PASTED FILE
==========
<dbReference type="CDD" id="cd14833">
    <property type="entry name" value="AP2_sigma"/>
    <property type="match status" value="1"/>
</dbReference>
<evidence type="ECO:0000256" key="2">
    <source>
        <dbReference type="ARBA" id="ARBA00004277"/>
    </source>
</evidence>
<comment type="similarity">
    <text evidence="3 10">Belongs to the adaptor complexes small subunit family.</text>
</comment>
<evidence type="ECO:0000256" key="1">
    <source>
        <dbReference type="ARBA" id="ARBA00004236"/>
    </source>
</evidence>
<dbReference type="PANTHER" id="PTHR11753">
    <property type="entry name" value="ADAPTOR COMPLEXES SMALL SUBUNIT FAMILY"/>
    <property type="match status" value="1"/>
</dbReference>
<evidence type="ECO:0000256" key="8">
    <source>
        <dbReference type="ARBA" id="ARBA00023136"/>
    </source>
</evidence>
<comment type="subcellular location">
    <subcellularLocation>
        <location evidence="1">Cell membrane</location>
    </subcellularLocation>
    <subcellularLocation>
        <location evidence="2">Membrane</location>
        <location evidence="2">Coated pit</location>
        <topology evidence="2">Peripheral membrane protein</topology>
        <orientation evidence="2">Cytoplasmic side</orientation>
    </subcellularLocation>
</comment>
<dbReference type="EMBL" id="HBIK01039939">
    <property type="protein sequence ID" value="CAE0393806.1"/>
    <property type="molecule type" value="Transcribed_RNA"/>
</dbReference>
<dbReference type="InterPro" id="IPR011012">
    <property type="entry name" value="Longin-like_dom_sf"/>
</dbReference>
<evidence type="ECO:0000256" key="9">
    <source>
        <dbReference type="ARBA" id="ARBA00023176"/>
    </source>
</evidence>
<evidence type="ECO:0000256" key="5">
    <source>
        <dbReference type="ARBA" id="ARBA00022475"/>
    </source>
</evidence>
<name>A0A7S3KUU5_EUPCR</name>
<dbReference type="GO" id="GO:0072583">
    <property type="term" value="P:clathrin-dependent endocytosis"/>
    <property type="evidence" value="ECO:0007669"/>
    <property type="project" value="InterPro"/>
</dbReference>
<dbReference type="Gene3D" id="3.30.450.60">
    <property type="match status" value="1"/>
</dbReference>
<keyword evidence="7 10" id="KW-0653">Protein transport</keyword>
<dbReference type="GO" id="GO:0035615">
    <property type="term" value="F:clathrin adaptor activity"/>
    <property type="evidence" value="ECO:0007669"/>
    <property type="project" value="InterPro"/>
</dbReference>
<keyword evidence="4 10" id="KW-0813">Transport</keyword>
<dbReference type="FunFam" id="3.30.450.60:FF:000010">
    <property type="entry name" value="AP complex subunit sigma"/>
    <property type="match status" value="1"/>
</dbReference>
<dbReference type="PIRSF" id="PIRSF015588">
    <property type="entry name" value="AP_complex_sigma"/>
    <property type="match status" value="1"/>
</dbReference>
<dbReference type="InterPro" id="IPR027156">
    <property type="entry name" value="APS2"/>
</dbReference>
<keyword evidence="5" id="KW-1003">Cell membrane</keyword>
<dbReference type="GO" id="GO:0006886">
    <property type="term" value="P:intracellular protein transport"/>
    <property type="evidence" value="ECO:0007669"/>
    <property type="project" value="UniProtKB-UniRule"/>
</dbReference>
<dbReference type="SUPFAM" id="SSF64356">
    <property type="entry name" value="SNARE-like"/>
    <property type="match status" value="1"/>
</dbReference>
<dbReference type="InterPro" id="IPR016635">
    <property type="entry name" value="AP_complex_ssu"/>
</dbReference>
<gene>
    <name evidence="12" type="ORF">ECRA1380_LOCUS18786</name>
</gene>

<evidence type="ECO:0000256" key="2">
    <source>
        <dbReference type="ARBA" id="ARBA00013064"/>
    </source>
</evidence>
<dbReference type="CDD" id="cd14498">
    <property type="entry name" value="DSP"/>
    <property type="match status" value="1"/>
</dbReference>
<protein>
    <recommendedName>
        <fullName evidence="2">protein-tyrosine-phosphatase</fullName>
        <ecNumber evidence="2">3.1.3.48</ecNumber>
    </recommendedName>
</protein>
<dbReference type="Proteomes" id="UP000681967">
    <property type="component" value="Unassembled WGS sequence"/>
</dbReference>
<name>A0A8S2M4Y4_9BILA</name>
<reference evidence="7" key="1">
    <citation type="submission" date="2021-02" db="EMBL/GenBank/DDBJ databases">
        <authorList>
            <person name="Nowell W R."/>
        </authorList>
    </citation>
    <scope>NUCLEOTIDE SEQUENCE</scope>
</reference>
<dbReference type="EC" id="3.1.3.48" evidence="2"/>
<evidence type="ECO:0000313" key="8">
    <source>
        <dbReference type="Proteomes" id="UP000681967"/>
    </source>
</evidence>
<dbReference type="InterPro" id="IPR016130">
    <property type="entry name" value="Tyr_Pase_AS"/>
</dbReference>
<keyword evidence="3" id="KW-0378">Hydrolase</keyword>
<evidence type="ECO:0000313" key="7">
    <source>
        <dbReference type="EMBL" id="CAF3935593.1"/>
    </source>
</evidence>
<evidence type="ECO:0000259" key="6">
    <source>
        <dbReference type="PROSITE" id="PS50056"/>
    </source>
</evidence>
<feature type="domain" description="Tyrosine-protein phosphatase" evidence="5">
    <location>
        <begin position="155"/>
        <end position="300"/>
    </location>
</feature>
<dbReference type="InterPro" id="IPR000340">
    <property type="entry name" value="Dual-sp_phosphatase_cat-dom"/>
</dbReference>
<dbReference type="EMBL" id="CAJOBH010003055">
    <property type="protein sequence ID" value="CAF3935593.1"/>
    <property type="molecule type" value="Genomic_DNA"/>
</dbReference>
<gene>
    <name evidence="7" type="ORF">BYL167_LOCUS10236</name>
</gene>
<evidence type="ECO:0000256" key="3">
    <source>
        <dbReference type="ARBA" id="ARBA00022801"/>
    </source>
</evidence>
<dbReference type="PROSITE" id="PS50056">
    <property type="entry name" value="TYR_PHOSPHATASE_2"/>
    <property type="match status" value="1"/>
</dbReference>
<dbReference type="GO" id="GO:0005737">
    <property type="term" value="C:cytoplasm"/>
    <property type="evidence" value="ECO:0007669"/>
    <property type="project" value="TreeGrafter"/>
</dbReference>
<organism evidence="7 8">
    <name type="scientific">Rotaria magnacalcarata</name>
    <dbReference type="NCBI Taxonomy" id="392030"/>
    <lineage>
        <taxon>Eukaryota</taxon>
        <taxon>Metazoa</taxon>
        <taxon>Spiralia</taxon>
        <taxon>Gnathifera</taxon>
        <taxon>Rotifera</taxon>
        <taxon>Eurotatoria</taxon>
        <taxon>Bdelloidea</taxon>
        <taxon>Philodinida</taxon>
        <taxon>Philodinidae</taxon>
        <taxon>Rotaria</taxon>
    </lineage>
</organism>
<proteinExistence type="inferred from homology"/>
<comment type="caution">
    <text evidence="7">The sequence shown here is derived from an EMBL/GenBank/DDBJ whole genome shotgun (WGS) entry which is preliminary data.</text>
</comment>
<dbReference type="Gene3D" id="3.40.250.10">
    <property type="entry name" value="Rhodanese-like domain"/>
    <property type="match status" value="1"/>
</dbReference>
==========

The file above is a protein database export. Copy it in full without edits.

<dbReference type="CDD" id="cd14833">
    <property type="entry name" value="AP2_sigma"/>
    <property type="match status" value="1"/>
</dbReference>
<evidence type="ECO:0000256" key="2">
    <source>
        <dbReference type="ARBA" id="ARBA00004277"/>
    </source>
</evidence>
<comment type="similarity">
    <text evidence="3 10">Belongs to the adaptor complexes small subunit family.</text>
</comment>
<evidence type="ECO:0000256" key="1">
    <source>
        <dbReference type="ARBA" id="ARBA00004236"/>
    </source>
</evidence>
<dbReference type="PANTHER" id="PTHR11753">
    <property type="entry name" value="ADAPTOR COMPLEXES SMALL SUBUNIT FAMILY"/>
    <property type="match status" value="1"/>
</dbReference>
<evidence type="ECO:0000256" key="8">
    <source>
        <dbReference type="ARBA" id="ARBA00023136"/>
    </source>
</evidence>
<comment type="subcellular location">
    <subcellularLocation>
        <location evidence="1">Cell membrane</location>
    </subcellularLocation>
    <subcellularLocation>
        <location evidence="2">Membrane</location>
        <location evidence="2">Coated pit</location>
        <topology evidence="2">Peripheral membrane protein</topology>
        <orientation evidence="2">Cytoplasmic side</orientation>
    </subcellularLocation>
</comment>
<dbReference type="EMBL" id="HBIK01039939">
    <property type="protein sequence ID" value="CAE0393806.1"/>
    <property type="molecule type" value="Transcribed_RNA"/>
</dbReference>
<dbReference type="InterPro" id="IPR011012">
    <property type="entry name" value="Longin-like_dom_sf"/>
</dbReference>
<evidence type="ECO:0000256" key="9">
    <source>
        <dbReference type="ARBA" id="ARBA00023176"/>
    </source>
</evidence>
<evidence type="ECO:0000256" key="5">
    <source>
        <dbReference type="ARBA" id="ARBA00022475"/>
    </source>
</evidence>
<name>A0A7S3KUU5_EUPCR</name>
<dbReference type="GO" id="GO:0072583">
    <property type="term" value="P:clathrin-dependent endocytosis"/>
    <property type="evidence" value="ECO:0007669"/>
    <property type="project" value="InterPro"/>
</dbReference>
<dbReference type="Gene3D" id="3.30.450.60">
    <property type="match status" value="1"/>
</dbReference>
<keyword evidence="7 10" id="KW-0653">Protein transport</keyword>
<dbReference type="GO" id="GO:0035615">
    <property type="term" value="F:clathrin adaptor activity"/>
    <property type="evidence" value="ECO:0007669"/>
    <property type="project" value="InterPro"/>
</dbReference>
<keyword evidence="4 10" id="KW-0813">Transport</keyword>
<dbReference type="FunFam" id="3.30.450.60:FF:000010">
    <property type="entry name" value="AP complex subunit sigma"/>
    <property type="match status" value="1"/>
</dbReference>
<dbReference type="PIRSF" id="PIRSF015588">
    <property type="entry name" value="AP_complex_sigma"/>
    <property type="match status" value="1"/>
</dbReference>
<dbReference type="InterPro" id="IPR027156">
    <property type="entry name" value="APS2"/>
</dbReference>
<keyword evidence="5" id="KW-1003">Cell membrane</keyword>
<dbReference type="GO" id="GO:0006886">
    <property type="term" value="P:intracellular protein transport"/>
    <property type="evidence" value="ECO:0007669"/>
    <property type="project" value="UniProtKB-UniRule"/>
</dbReference>
<dbReference type="SUPFAM" id="SSF64356">
    <property type="entry name" value="SNARE-like"/>
    <property type="match status" value="1"/>
</dbReference>
<dbReference type="InterPro" id="IPR016635">
    <property type="entry name" value="AP_complex_ssu"/>
</dbReference>
<gene>
    <name evidence="12" type="ORF">ECRA1380_LOCUS18786</name>
</gene>

<evidence type="ECO:0000256" key="2">
    <source>
        <dbReference type="ARBA" id="ARBA00013064"/>
    </source>
</evidence>
<dbReference type="CDD" id="cd14498">
    <property type="entry name" value="DSP"/>
    <property type="match status" value="1"/>
</dbReference>
<protein>
    <recommendedName>
        <fullName evidence="2">protein-tyrosine-phosphatase</fullName>
        <ecNumber evidence="2">3.1.3.48</ecNumber>
    </recommendedName>
</protein>
<dbReference type="Proteomes" id="UP000681967">
    <property type="component" value="Unassembled WGS sequence"/>
</dbReference>
<name>A0A8S2M4Y4_9BILA</name>
<reference evidence="7" key="1">
    <citation type="submission" date="2021-02" db="EMBL/GenBank/DDBJ databases">
        <authorList>
            <person name="Nowell W R."/>
        </authorList>
    </citation>
    <scope>NUCLEOTIDE SEQUENCE</scope>
</reference>
<dbReference type="EC" id="3.1.3.48" evidence="2"/>
<evidence type="ECO:0000313" key="8">
    <source>
        <dbReference type="Proteomes" id="UP000681967"/>
    </source>
</evidence>
<dbReference type="InterPro" id="IPR016130">
    <property type="entry name" value="Tyr_Pase_AS"/>
</dbReference>
<keyword evidence="3" id="KW-0378">Hydrolase</keyword>
<evidence type="ECO:0000313" key="7">
    <source>
        <dbReference type="EMBL" id="CAF3935593.1"/>
    </source>
</evidence>
<evidence type="ECO:0000259" key="6">
    <source>
        <dbReference type="PROSITE" id="PS50056"/>
    </source>
</evidence>
<feature type="domain" description="Tyrosine-protein phosphatase" evidence="5">
    <location>
        <begin position="155"/>
        <end position="300"/>
    </location>
</feature>
<dbReference type="InterPro" id="IPR000340">
    <property type="entry name" value="Dual-sp_phosphatase_cat-dom"/>
</dbReference>
<dbReference type="EMBL" id="CAJOBH010003055">
    <property type="protein sequence ID" value="CAF3935593.1"/>
    <property type="molecule type" value="Genomic_DNA"/>
</dbReference>
<gene>
    <name evidence="7" type="ORF">BYL167_LOCUS10236</name>
</gene>
<evidence type="ECO:0000256" key="3">
    <source>
        <dbReference type="ARBA" id="ARBA00022801"/>
    </source>
</evidence>
<dbReference type="PROSITE" id="PS50056">
    <property type="entry name" value="TYR_PHOSPHATASE_2"/>
    <property type="match status" value="1"/>
</dbReference>
<dbReference type="GO" id="GO:0005737">
    <property type="term" value="C:cytoplasm"/>
    <property type="evidence" value="ECO:0007669"/>
    <property type="project" value="TreeGrafter"/>
</dbReference>
<organism evidence="7 8">
    <name type="scientific">Rotaria magnacalcarata</name>
    <dbReference type="NCBI Taxonomy" id="392030"/>
    <lineage>
        <taxon>Eukaryota</taxon>
        <taxon>Metazoa</taxon>
        <taxon>Spiralia</taxon>
        <taxon>Gnathifera</taxon>
        <taxon>Rotifera</taxon>
        <taxon>Eurotatoria</taxon>
        <taxon>Bdelloidea</taxon>
        <taxon>Philodinida</taxon>
        <taxon>Philodinidae</taxon>
        <taxon>Rotaria</taxon>
    </lineage>
</organism>
<proteinExistence type="inferred from homology"/>
<comment type="caution">
    <text evidence="7">The sequence shown here is derived from an EMBL/GenBank/DDBJ whole genome shotgun (WGS) entry which is preliminary data.</text>
</comment>
<dbReference type="Gene3D" id="3.40.250.10">
    <property type="entry name" value="Rhodanese-like domain"/>
    <property type="match status" value="1"/>
</dbReference>